Saturday, August 20, 2011
Free Books: Scotland & America on Kindle and the Internet Archive
As part of an ongoing research project, I have been reading a small collection of books on Pennsylvania and Presbyterianism in the United States. As I am reasonably certain that the library will not let me renew them for a fourth time, it occurred to me that I might find them on the internet. I mean EVERYTHING is on the internet, isn't it?
Apparently, everything is NOT on the internet as I did not find the books I was hoping to. However, I did find many others and learned about the Kindle PC reader to boot. In the interest of full-disclosure I should state, I do not own a Kindle reader. My mother got one for her birthday a few months back, but hasn't used it yet.
Apparently, one can download the Kindle Reader for PC, iPhone, iPad and heaven knows what other devices for free. I would imagine Amazon offers this service in the hopes that you will buy Kindle books, even if you don't buy the dedicated e-reader. I did download a couple of free Kindle books courtesy of Writer's Digest, and they look very much like an actual book except that they larger than life-size on my computer monitor.
On Amazon.com I found the following titles, which I was able to download for free:
Fox's Book of Martyrs Or A History of the Lives, Sufferings, and Triumphant Deaths of the Primitive Protestant Martyrs*
An Inquiry into the Nature and Causes of the Wealth of Nations* by Adam Smith
Celtic Religion in Pre-Christian Times
Democracy in America - Volume 1 & Democracy in America - Volume 2* by de Tocqueville
The First Blast of the Trumpet against the monstrous regiment of Women by John Knox
Scotland's Mark on America
The Journal of a Tour to the Hebrides with Samuel Johnson, LL.D.* by James Boswell
Grace Abounding to the Chief of Sinners by John Bunyan
The Proverbs of Scotland
Literary Tours in The Highlands and Islands of Scotland
Journey to the Western Islands of Scotland* by Samuel Johnson
A Short History of Scotland
History of the Mackenzies, with genealogies of the principal families of the name
Fians, Fairies and Picts
The Federalist Papers
The Scottish Chiefs
The Scottish Reformation*
Elements of Gaelic Grammar
The Jacobite Rebellion
The Covenants And The Covenanters Covenants, Sermons, and Documents of the Covenanted Reformation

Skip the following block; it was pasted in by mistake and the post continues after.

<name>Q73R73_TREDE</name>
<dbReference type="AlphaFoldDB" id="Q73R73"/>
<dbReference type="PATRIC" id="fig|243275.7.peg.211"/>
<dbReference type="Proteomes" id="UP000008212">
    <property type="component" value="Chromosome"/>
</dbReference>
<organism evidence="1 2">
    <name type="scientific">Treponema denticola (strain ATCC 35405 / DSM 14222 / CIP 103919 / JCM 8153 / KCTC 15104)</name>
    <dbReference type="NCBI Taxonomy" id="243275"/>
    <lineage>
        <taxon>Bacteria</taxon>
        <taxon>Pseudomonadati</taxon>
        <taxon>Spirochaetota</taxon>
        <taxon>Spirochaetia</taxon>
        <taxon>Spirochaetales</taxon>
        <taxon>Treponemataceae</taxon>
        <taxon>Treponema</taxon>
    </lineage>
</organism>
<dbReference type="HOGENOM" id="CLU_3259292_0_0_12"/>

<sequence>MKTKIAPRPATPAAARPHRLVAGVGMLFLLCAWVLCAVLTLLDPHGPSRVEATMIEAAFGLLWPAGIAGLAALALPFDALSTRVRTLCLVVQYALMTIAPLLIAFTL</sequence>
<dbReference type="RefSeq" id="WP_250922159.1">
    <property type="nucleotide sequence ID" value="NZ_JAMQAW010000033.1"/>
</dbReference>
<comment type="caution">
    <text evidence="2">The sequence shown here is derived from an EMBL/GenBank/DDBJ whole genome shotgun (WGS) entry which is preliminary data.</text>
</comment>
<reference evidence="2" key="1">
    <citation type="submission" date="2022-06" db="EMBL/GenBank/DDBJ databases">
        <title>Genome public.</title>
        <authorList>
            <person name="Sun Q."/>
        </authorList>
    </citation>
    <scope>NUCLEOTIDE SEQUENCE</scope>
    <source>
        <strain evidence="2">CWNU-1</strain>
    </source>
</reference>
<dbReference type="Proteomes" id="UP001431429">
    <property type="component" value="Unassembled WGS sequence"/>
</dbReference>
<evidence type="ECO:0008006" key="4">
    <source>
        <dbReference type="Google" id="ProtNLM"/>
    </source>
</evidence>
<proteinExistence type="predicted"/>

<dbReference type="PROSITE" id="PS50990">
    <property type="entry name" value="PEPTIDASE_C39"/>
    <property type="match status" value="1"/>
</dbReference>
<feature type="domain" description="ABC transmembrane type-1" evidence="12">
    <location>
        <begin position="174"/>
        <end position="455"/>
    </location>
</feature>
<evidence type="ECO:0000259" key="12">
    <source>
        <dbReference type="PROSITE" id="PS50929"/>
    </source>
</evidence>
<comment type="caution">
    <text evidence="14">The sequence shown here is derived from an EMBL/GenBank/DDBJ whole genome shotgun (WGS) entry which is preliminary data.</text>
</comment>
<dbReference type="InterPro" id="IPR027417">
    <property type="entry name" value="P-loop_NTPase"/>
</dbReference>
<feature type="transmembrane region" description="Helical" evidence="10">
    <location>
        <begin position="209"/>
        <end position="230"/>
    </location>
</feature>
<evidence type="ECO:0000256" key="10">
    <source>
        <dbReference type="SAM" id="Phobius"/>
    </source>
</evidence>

These books were made available through the work of volunteers. When opened each looks like a PDF file, not like an e-book. Those books marked with an * are available in more Kindle friendly editions, most for as little as a dollar.
If you do not like the look of the page in the PC Kindle Reader you can change the font size, the width of the page, the brightness and the color (black text on white background or the other way round). By highlighting a word and right-clicking you can highlight the word in the e-book, add a note, look something up in the dictionary, copy the word, or search the e-book for other occurrences of that word. This is my first foray into the world of e-books and it is kind of nifty; but I'm still a fan of the real thing.
Some of these works, like those by Samuel Johnson, John Bunyan, and John Knox might have been read by your ancestors. Others, like Fox's Book of Martyrs (which does not include the illustrations) or Adam Smith's Wealth of Nations, are primary documents and having them available on your computer might be handy or an easy way to get a primary source for a research paper at two in the morning. Most of these titles are secondary texts written in the late nineteenth and early twentieth centuries and I'm not sure how reliable modern scholars would consider them. They would be especially useful for literature review sections of research papers -you know X and Y said this in 1825 and 1903 respectively, but later scholars do not seem to support this view of Scottish Z.
Many, many out-of-copyright books are also available for download in various formats via the Internet Archive. I've not looked through their entire catalog, although they do seem to have a sizable collection of US County Histories. I did download a couple of titles in the PDF and Kindle formats. Based upon this experience, I think you would be better off with the PDF version as these are an actual scan of the book. The Kindle version seems to have put the PDF scan through and OCR program which didn't work very well. What this means in practical terms is that some sentences are perfect and others are total gibberish.
Finding public domain works is now kind of like a treasure hunt - what else will we find?